Institute for War and Peace Reporting | Giving Voice, Driving Change
Khiva, a well-preserved walled town in northwest Uzbekistan. (Photo: Nargiza Ryskulova)
View of Khiva from above. (Photo: Nargiza Ryskulova)
Uzbekistan is just next door to Kyrgyzstan, but it might come as a surprise to outsiders that most people on either side of the border know little about the lives of their near neighbours.
Ahead of my first ever trip to Uzbekistan in late August, I was not sure what to expect, except that security would be tight. Just how tight I was yet to discover.
Since 2010, when clashes between ethnic Kyrgyz and Uzbeks in southern Kyrgyzstan left more than 400 people dead, the only real way of travelling to Uzbekistan has been by air rather than overland. So I had to fork out for an air ticket.
As a tourist from Kyrgyzstan, I did not need a visa as long as my stay did not exceed two months. But although I was only going for ten days, I still dreaded passport controls and filling in the mandatory declaration form.
A friend who was hosting me in Uzbekistan had warned me to make sure that I wrote down the exact amount of cash I was carrying and that I listed my computer and any other gadgets I had with me. She warned me that customs officials preyed on people carrying undeclared items, and might confiscate them.
The tight security extends to drivers coming to pick up passengers from arrivals at the airport. On the way into the car park, the vehicle is checked for explosives. Only people holding plane tickets are allowed to enter the terminal building.
I arrived in the country just ahead of an Uzbek national holiday – Independence Day, which falls on September 1.
Forget mass celebrations. For the Uzbek government, too many crowds mean only one thing – potential trouble. So instead, Mustaqillik is celebrated on different dates in various cities. I never got to see the festivities.
My initial introduction to Uzbekistan did nothing to dampen my enthusiasm for seeing the ancient cities of Khiva and Bukhara, and taking pictures to post on my personal website to share with friends.
Even the sightseeing tours came with a warning, though. Tourists are instructed not to take photos if there is a government building in view. The long list of prohibited structures include Uzbekistan’s parliament, the tax office office, police stations and even roadsigns.
These security measures stem from a fear of radical Islamic groups, which goes back to the early 1990s when President Islam Karimov began clamping down on popular clerics whom he saw as a challenge to his rule.
The repression led to the emergence of the Islamic Movement of Uzbekistan, a guerrilla group which carried out incursions into Uzbekistan in 1999 and 2000.
The level of security and scrutiny in a country like Uzbekistan does not actually make you feel safer. If anything, it made me feel more ill at ease, as if something bad was bound to happen.
Signs saying “Vigilance is a Guarantee of Our Safety” are plastered on the walls of every underground station as well as inside the train carriages.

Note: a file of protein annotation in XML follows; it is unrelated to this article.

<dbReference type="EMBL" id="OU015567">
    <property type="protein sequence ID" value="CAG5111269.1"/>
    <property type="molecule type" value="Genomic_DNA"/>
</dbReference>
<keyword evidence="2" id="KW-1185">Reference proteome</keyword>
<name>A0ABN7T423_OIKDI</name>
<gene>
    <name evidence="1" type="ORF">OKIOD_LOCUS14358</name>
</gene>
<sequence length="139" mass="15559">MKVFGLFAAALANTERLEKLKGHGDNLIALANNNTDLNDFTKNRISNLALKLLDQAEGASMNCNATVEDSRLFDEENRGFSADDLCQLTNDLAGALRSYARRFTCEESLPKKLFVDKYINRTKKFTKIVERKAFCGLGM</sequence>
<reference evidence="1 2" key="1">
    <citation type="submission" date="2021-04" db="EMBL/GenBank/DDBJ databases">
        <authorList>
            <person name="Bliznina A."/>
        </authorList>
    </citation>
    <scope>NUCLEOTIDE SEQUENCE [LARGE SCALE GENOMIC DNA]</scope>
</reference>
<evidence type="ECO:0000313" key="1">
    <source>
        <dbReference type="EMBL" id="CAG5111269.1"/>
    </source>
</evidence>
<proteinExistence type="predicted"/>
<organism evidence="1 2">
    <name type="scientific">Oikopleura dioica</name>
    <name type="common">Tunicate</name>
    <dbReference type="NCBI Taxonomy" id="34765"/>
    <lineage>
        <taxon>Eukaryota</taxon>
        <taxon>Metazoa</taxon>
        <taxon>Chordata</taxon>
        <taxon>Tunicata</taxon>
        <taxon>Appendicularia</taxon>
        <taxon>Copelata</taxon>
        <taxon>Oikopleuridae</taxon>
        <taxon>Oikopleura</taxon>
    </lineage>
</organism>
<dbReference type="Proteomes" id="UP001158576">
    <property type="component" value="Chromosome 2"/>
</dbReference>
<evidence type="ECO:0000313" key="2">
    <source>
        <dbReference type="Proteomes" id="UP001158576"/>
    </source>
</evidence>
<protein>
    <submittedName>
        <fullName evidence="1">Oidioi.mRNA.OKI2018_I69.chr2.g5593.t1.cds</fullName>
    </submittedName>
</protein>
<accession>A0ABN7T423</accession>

I noticed that when I asked friends about security measures while we were out in public, their reaction was to scan the area worriedly before answering me. I could see they felt extremely uncomfortable about such questions. When I told them I would be writing about my trip, they asked me not to name them.
“It’s like a light form of paranoia – you never know who’s listening, even in this café,” one international NGO worker living in Uzbekistan told me. “There are rumours that the ‘ears’ of local intelligence operatives reach everywhere. Almost every expat tells us that social network accounts are being hacked and checked.”
Another foreign national, who works as a teacher, just shrugged her shoulders in response to my question about living with such tight security. Nor did she think any of her friends would be willing to talk to me about it. As she put it, no one wants to play with fire.
She said that if you kept a low-profile and just went about your daily life, life was not bad as an expat in Uzbekistan.
“We earn more than the locals, prices are cheap, the food is good, the place is vibrant,” she said.
Local people agreed that if you kept quiet and caused the authorities no trouble, you would be left alone.
“We should not forget that we live in an authoritarian country,” one aspiring entrepreneur told me. “Business is monopolised [by the powerful], and to be successful you need to play by their rules, that’s all.”
Half-joking, my friend told me, “You’d better not ask too many questions if you want to come here again.”
I had my final encounter with Uzbek security as I left the country, going through three passport controls and undergoing a very thorough body check by a female officer who carefully examined my underwear and went meticulously through the contents of my make-up kit and purse. I couldn’t help feeling it was an intrusion.
I never got to see the independence celebrations, and I was not allowed to photograph the parliament building. But if someone asks whether I would like to return, I’m in no doubt. The hospitality of ordinary Uzbeks, the country’s rich cuisine and beautiful architecture make up for the rest.
Nargiza Ryskulova is an IWPR contributor in Kyrgyzstan.
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